J. Harry Arnett, 78, supervisor at state agency J...

November 11, 2001

J. Harry Arnett, 78, supervisor at state agency

J. Harry Arnett, a retired data processing supervisor for the Maryland Department of Employment Security, died Tuesday of Alzheimer's disease at Manor Care in Lancaster, Pa. He was 78.

Mr. Arnett worked for the state agency for 38 years and retired in 1983. He lived in Bel Air and Northeast Baltimore before moving to Pennsylvania in 1997.

Mr. Arnett was born in Baltimore and spent his early years on Guilford Avenue. He lived briefly in Lancaster County during the early 1930s before returning to Baltimore, where he attended City College.

Because he had polio as a youth, Mr. Arnett was ineligible for military service during World War II. He worked during the war at Glenn L. Martin Co. in Middle River and volunteered with Port Security, which protected the Baltimore harbor.

He had been a member of Lutheran Church of the Good Shepherd in Bel Air and Third English Lutheran Church in Baltimore, where he sang with the choir.

He was a member of the American Legion, the Naval Enlisted Reserve Association and the Highland Society of Harford County. He enjoyed traveling and listening to big-band music.

No funeral is planned.

He is survived by his wife of 54 years, the former Lillie V. Ashe.

Eric J. `Sven' Sokolowski, 44, artist, photographer

Eric J. "Sven" Sokolowski, an artist and photographer, died Wednesday of acute respiratory distress syndrome at Johns Hopkins Hospital. He was 44 and lived in Severna Park.

Born in Perth Amboy, N.J., and raised in Piscataway, N.J., he was a 1975 graduate of St. Joseph's High School in Metuchen, N.J., and attended college briefly in Vermont before enlisting in the Marine Corps, in which he served for four years.

Mr. Sokolowski lived for the last 15 years in the Annapolis area and had worked about 10 years in the computer-training field for several local companies. He then enrolled at Anne Arundel Community College, studying art while being a stay-at-home father for his daughter. He planned to teach high school art.

Mr. Sokolowski also traveled to ski in such places as British Columbia and New Zealand. He enjoyed driving, racing and rebuilding cars, as well as making scale models of them.

A funeral Mass will be offered at 10 a.m. tomorrow at St. John the Evangelist Roman Catholic Church in Severna Park.

He is survived by his wife of 14 years, Pegeen Townsend and their 9-year-old daughter, Mary Claire Sokolowski; his parents, John F. and Claire L. Sokolowski of Annapolis; a sister, Mary E. Sokolowski of Binghamton, N.Y.; and two brothers, John F. Sokolowski of Monmouth Beach, N.J., and Philip A. Sokolowski of Annapolis.

Noting his courage in dealing with chronic pain from a recurring tumor on his spine, the family suggested memorial contributions to the Eric Sokolowski Scholarship Fund for Nursing, in care of the Maryland Hospital Association, 6820 Deerpath Road, Elkridge 21075-6234.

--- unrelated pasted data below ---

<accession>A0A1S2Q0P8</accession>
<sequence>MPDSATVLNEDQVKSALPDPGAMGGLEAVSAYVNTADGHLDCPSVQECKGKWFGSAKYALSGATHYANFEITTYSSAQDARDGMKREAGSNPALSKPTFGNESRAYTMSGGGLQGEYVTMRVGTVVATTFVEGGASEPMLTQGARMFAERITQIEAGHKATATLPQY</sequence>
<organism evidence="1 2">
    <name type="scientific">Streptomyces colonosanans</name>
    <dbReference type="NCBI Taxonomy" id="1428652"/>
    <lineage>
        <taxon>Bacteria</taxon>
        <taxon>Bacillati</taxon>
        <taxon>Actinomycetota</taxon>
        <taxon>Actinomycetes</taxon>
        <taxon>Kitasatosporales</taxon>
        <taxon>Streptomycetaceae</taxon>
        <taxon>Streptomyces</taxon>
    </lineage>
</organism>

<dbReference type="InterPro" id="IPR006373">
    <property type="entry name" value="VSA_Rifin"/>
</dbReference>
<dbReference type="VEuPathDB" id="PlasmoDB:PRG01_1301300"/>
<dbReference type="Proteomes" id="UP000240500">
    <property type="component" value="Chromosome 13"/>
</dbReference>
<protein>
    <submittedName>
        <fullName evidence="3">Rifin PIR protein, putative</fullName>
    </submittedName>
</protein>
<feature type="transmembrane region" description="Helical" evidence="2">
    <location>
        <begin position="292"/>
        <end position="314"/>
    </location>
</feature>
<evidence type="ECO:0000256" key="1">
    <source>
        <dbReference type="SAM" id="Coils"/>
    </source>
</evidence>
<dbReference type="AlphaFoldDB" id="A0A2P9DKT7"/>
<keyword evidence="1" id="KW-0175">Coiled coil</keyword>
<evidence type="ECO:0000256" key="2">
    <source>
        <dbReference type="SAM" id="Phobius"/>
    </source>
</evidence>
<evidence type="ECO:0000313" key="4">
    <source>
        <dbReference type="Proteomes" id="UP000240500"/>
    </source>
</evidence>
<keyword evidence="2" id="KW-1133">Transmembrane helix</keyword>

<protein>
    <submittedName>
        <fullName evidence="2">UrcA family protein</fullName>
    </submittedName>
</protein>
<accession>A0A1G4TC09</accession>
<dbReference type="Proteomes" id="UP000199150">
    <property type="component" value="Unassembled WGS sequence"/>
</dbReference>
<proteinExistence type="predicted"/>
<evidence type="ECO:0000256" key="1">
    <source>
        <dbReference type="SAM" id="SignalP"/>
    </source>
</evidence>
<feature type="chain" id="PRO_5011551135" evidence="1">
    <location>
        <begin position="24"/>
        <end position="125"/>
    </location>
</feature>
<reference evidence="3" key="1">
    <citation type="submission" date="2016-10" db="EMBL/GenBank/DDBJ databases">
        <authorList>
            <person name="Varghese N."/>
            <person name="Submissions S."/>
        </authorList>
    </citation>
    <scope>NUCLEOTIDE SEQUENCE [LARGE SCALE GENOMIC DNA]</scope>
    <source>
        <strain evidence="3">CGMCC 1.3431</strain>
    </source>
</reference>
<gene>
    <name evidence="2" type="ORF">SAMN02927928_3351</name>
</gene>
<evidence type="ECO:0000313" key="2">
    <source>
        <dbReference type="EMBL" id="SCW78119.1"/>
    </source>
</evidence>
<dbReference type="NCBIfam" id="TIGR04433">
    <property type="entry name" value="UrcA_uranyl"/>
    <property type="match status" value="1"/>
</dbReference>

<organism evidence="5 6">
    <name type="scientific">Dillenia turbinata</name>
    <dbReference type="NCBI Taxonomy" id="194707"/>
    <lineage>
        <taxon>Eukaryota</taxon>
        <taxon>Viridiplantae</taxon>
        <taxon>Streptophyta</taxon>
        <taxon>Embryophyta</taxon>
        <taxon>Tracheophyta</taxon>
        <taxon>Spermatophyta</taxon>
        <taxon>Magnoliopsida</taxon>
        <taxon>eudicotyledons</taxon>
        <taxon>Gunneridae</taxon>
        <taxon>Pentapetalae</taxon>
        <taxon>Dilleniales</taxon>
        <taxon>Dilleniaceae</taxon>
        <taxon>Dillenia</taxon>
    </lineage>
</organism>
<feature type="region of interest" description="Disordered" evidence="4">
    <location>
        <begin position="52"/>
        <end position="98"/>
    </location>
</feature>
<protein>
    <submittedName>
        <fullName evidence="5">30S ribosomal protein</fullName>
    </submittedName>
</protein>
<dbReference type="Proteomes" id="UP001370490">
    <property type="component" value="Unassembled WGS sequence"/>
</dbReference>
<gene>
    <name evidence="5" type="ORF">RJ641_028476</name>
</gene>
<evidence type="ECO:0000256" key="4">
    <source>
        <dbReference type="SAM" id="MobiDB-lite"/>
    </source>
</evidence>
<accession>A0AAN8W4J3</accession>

Ethel Marie Cockey, 84, Balto. County employee

Ethel Marie Cockey, a retired Baltimore County employee, died Tuesday at Boston Medical Center. She was 84 and lived since 1969 in South Dartmouth, Mass.

Nicknamed "Cootie," she was born in Cockeysville and lived in Towson before moving to South Dartmouth.

Mrs. Cockey worked for the county assessor's office for many years until her retirement in 1969, when she moved to Massachusetts. She had been a volunteer at St. Luke's Hospital in New Bedford, Mass.

Funeral services will be 1 p.m. tomorrow at the Ruck Towson Funeral Home, 1050 York Road, Towson.

She is survived by a friend, Margaret P. Dias of South Dartmouth.

Herbert Foard Lee, 78, nursing home owner

Herbert Foard Lee, a retired nursing home owner, died Thursday at Stella Maris Hospice in Timonium after a fall. He was 78 and lived in Phoenix, Baltimore County.

The former owner of the Long Green Nursing Home in Homeland, he sold the business to Meridian Health-care in 1974.

As a young man he co-owned and operated the Butler General Store on Falls Road in northern Baltimore County with his wife of 57 years, the former Eva Palmer, who survives him. At age 22, he was named Butler's postmaster.

In 1950, after selling the store, he became a sales representative for Papec Machinery Co., which manufactured farm equipment. He then operated an egg and produce route in Baltimore neighborhoods until purchasing the nursing home in 1963.

Born on his family's Sunnybrook Farm in Phoenix, he attended Towson High School.

A former member of the Hillendale Country Club, he was a charter member of the Jacksonville Optimist Club and sat on the board of the John Hanson Savings and Loan Association and Bank of Baltimore. He also belonged to the Mount Mariah masonic lodge and was a member of the Scottish Rite and Boumi Temple.

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